When using stains and varnishes, the technique depends on the type of material.
The plywood facing of blockboard and the surface of pine-board can be stained, polished or varnished without preparation other than sanding. This also applies, of course, to veneered chipboard and plywood, but plain chipboard needs some degree of filling, or preferably veneering, before a suitable finish can be applied.
Cut edges of chipboard can be a problem, but they can be trimmed using iron-on veneer strips which are obtainable in finishes to suit the finish of the boards you are using. Careful planning will enable you to use standard sizes and therefore reduce the number of cut edges. You can also arrange for the cut edges to be at the back, where they will be covered by the hardboard back of the unit, or in a position where they will be covered by other boards.
When plain chipboard is being used and is to have a decorative laminate applied to it, it is important that a similar laminate, which will be cheaper because it is not decorative, is applied to the back as well. Without this balancing veneer, the chipboard will tend to bend. However, the balancer is not essential when the board is being used for worktops or table tops because these can be screwed securely to the frame which will restrain it. Unlike natural timber, chipboard does not need to have the freedom to move with the changes in the atmosphere’s relative humidity.
All articles made of wood need treating with a preservative or finish, not only to preserve and protect the surface, but also to bring out the inherent beauty of the grain and the texture of the timber. The quality of finish is extremely important, as it is by this that the work is usually judged. Although painting will hide any slight surface defects any blemish in wood becomes even more noticeable when a clear finish, or a stain and clear finish are applied. It is important also that all woodwork except that which is being treated with a preservative such as creosote, is perfectly clean and smooth.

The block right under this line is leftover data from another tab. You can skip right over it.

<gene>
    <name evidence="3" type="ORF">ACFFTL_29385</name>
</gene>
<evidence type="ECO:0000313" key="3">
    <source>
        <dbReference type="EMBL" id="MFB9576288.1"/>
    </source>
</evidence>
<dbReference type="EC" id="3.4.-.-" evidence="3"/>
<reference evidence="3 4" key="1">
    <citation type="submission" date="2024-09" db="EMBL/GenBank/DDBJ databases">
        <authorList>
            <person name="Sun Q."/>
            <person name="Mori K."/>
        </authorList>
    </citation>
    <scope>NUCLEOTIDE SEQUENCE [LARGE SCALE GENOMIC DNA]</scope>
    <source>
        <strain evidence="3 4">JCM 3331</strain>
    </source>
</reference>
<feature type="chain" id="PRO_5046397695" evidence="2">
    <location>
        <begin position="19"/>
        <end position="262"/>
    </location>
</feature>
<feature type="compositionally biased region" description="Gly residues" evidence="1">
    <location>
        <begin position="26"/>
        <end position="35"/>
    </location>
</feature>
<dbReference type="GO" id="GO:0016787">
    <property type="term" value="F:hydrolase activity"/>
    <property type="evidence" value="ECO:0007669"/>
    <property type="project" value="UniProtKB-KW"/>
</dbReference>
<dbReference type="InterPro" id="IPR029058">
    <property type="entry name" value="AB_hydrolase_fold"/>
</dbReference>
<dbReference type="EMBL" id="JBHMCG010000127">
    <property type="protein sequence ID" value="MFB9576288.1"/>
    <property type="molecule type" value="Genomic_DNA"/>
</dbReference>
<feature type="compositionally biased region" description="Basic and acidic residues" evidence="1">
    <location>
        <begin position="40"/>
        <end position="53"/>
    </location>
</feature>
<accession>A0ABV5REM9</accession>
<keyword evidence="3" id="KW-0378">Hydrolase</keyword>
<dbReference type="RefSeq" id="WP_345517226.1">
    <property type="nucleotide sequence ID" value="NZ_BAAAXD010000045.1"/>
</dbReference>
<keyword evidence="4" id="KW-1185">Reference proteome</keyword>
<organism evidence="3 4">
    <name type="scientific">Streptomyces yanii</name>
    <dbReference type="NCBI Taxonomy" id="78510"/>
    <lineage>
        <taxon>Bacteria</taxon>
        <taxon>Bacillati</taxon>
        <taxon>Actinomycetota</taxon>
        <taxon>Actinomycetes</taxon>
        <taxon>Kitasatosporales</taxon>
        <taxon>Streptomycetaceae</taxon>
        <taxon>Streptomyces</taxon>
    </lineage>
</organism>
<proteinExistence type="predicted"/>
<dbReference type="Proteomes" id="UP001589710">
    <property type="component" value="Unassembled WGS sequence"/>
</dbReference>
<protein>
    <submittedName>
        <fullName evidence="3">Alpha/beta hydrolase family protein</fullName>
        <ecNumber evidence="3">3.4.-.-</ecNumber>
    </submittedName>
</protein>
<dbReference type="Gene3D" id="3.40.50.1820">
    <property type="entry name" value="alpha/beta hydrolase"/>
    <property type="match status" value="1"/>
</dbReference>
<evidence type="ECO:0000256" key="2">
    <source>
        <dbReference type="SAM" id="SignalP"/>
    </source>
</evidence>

The main processes in finishing are filling, stopping, staining and applying the finish. When a clear finish is to be applied, it is essential when an orbital electric sanding machine has been used that the surface is still finished afterwards by sanding with the grain, by hand. If this is not done, small circular scratches resembling fish scales will be seen in the final coat.
Fences and sheds can be treated with creosote to BS 3051. If the brown colour is not acceptable, preservative of another colour can be used. Where the timber will
be in contact with plants, such as on the inside of greenhouses and forcing frames, a green horticultural preservative should be used. Colourless preservatives are also available, for use on interior and exterior woodwork; these can be painted when dry.
Emulsion paint can be applied direct to sanded wood and no knotting, primer or undercoat is required. Before applying solvent-based paints, any knots in the wood should be sealed with pure shellac knotting and allowed to dry. Any cracks or dents should then be filled with wood-stopping, which should be applied slightly proud of the surface to allow for shrinkage and, when dry, papered smooth. Next, a pink or white primer, followed by an undercoat of a similar colour to the top coat, should be applied. If a first-class finish is required, lightly rub this smooth with fine glasspaper when it is dry, and apply a second coat. This too can be rubbed down before applying the finishing coat.
Because paint is pigmented it does not usually have as good a flow as varnish and, to make sure that no brush marks are left on the surface, it should be `laid-off’ to a greater extent than a varnish. The paint should be applied in one direction, then with a slightly lighter pressure at right